But in any event, whatever the reasons for that, it’s a Government regulation and under that Government regulation we clearly have one plan here.

Now, the rule advanced by the respondents as to whether there’s one plan or two plans, that some lay fact finder from California, I suppose, years after the fact is going to determine whether the changes to the plan exceeded some unspecified level of significance, is, I would submit, the worst and most destabilizing possible rules.

It is not only inherently arbitrary, but it’s wildly destabilizing of our pension system.

It would call into question as a possible anti inurement violation any routine amendment that the employer made either increasing or changing benefits for some group of employees, or adding a new category of participants.

It would thus deprive both employers and employees alike of the very security that ERISA is intended to encourage and promote and, of course, it would become doubly destabilizing when combined with petitioner’s termination claim, since it could turn out that years after the fact there was an unwitting termination and suddenly people who thought they were accruing benefits find out that they were not accruing benefits.

Let me just very briefly, as I’m cutting into my rebuttal time, address the termination claim.

Respondents have completely abandoned the only termination claim that they brought in their complaint.

Count IV of their complaint alleged that Hughes was in violation of ERISA’s post termination asset distribution provision, section 1344, because Hughes had in fact 1, 1991> [“] terminated the plan.

The court of appeals reversed the district court’s dismissal of that count on the ground that there was a disputed issue of fact as to whether in fact the plan had terminated in 1991.

In this Court… I think it’s very significant, in this Court the Respondents do not even attempt to defend either the holding of the court of appeals, or the count they brought in their complaint.

They now concede that the only way to have a termination, at least the only means to have a termination, is through the procedures of section 1341 and 1342 of the statute, and they concede that no such termination has occurred here.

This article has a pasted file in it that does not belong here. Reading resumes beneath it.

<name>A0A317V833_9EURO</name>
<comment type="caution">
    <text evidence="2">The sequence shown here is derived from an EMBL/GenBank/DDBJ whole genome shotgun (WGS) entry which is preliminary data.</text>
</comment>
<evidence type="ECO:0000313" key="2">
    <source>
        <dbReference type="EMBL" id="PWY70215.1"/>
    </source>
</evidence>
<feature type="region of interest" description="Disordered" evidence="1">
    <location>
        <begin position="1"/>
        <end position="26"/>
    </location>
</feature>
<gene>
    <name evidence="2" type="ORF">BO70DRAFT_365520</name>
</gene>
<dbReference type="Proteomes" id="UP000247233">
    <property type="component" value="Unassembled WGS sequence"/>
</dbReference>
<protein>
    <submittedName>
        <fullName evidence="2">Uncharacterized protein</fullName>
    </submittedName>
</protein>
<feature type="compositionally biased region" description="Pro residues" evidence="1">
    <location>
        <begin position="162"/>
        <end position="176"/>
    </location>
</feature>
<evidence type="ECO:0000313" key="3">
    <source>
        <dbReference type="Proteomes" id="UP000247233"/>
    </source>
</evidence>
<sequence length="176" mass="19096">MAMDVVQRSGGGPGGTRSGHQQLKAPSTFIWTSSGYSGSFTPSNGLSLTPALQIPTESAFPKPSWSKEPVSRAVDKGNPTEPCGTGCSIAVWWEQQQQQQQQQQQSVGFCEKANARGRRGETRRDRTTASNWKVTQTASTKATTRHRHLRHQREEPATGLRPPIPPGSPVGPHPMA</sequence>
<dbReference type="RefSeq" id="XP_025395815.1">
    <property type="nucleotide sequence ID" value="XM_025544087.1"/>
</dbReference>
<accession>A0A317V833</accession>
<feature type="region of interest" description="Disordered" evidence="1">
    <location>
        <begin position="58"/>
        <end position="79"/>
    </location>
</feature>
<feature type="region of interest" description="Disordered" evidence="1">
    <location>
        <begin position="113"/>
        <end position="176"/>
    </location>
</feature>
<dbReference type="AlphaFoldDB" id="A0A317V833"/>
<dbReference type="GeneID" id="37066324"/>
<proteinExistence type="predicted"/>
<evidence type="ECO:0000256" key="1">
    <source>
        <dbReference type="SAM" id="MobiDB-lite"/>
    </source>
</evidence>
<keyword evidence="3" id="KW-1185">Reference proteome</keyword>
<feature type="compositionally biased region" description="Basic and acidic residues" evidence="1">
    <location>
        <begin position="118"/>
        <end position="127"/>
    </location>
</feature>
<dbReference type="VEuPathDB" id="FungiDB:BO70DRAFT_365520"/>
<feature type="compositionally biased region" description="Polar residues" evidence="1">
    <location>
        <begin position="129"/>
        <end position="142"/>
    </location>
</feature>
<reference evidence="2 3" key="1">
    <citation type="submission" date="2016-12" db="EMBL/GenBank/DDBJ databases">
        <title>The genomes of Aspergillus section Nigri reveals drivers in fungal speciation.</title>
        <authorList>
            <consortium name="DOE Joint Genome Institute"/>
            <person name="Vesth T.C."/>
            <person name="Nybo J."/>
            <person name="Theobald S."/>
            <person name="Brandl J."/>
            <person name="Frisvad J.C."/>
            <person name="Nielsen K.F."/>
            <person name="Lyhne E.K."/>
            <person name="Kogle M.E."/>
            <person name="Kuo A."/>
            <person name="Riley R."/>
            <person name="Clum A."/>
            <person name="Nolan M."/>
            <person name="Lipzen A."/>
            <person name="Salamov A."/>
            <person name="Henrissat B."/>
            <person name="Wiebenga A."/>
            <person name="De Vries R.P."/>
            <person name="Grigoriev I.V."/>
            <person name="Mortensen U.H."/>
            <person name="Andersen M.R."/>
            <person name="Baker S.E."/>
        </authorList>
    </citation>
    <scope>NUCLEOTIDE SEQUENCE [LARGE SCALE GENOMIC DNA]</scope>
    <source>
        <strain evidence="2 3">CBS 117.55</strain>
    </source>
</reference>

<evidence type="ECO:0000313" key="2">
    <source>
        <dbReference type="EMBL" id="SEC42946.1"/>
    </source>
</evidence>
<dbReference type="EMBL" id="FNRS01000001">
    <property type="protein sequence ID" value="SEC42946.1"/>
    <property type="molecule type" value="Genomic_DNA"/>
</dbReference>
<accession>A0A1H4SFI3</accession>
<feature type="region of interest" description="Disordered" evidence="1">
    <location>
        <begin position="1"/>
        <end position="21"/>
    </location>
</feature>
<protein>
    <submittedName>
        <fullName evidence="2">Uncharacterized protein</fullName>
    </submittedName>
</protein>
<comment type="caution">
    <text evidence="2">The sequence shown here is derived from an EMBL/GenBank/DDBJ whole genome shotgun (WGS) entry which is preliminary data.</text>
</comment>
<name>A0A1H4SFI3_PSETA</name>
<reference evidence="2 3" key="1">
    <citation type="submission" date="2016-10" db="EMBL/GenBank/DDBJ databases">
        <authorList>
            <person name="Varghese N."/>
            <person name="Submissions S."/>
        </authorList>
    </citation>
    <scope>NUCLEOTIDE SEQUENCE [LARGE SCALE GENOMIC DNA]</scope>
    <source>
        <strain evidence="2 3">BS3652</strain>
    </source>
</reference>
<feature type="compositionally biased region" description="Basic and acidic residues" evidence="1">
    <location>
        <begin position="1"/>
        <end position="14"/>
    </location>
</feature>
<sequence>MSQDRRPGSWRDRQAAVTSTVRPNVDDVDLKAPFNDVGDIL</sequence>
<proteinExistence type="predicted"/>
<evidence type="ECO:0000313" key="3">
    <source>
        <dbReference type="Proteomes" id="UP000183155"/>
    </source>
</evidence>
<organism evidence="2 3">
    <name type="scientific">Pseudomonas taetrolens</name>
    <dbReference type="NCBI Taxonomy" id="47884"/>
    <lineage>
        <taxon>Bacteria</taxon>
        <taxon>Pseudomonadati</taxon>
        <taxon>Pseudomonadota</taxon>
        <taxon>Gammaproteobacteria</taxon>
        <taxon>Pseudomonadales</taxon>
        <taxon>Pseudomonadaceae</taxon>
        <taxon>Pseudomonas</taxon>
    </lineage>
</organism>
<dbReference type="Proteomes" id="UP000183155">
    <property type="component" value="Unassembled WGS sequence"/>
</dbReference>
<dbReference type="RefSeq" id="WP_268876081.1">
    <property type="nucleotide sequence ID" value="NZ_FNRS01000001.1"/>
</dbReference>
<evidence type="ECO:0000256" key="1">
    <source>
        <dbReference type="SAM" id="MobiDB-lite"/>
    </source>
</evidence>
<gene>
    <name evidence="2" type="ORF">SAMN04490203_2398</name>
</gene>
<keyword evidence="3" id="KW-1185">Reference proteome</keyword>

They now contend that, quote, the relevant issue for this Court is whether Hughes can be ordered on a going forward basis to use those procedures to terminate the plan, but the respondents never brought any such duty to terminate claim.

Nowhere in their complaint is any duty to terminate alleged, and nowhere in their complaint is any cause of action to enforce that duty identified.

Rather, the only claim that they brought was a claim for a violation of the asset distribution provisions.

That requires that there had been a determination.

They now concede that there’s not.

There is nothing more for this Court to do than to affirm the district court’s dismissal of the complaint.

Thank you, and if I could, I’ll save the balance of my time.

Thank you, Mr. Cappuccio.

Ms. Blatt, we’ll hear from you.

Lisa Schiavo Blatt:

Thank you, Mr. Chief Justice, and may it please the Court–

I would first like to address the contention in this case that Hughes created a new benefit structure that constitutes a different plan under ERISA.

We disagree with that contention for two reasons.

First, as reflected in a Department of Treasury regulation, it is the position of all three agencies responsible for enforcing and administering ERISA that a single plan may contain multiple benefit structures as long as all plan assets are available to pay benefits to all plan participants.

That principle furthers ERISA’s fundamental goal that there is a restricted asset pool that is sufficient and available to satisfy the employer’s promise to pay benefits.

The principle also reflects the employer’s general discretion over plan design decisions.

Second, the factual circumstances test advanced by respondents would be unworkable, because it would call into question any plan amendment that either raises benefits for some but not all of plan participants, or adds a new category of plan participants.

I would also like to address the issue of plan termination.

As participants in a defined benefit plan, respondents are entitled to receive both their promised and vested benefits, and there is no allegation in this case that Hughes has deprived any employee of those benefits.

Moreover, Hughes bears the entire investment risk under the plan and must comply with ERISA’s minimum funding provisions.

The security of respondents’ benefits is also protected by title IV’s insurance program, but unless and until the plan terminates under the exclusive means of title IV, ERISA does not grant participants in a defined benefit plan a right to a distribution of plan assets, and because it’s clear in this case that Hughes has not terminated its plan, the plan is ongoing–

Well, Ms. Blatt, what do you make of the apparently new claim asserted now that the court should order a termination?

Lisa Schiavo Blatt:

–Well, we don’t think that there’s any basis for implying either the right or the remedy.

There’s… it’s also our position that even if there was such a basis for reading this common law doctrine into a heavily regulated statute, this is clearly not a common law wasting trust.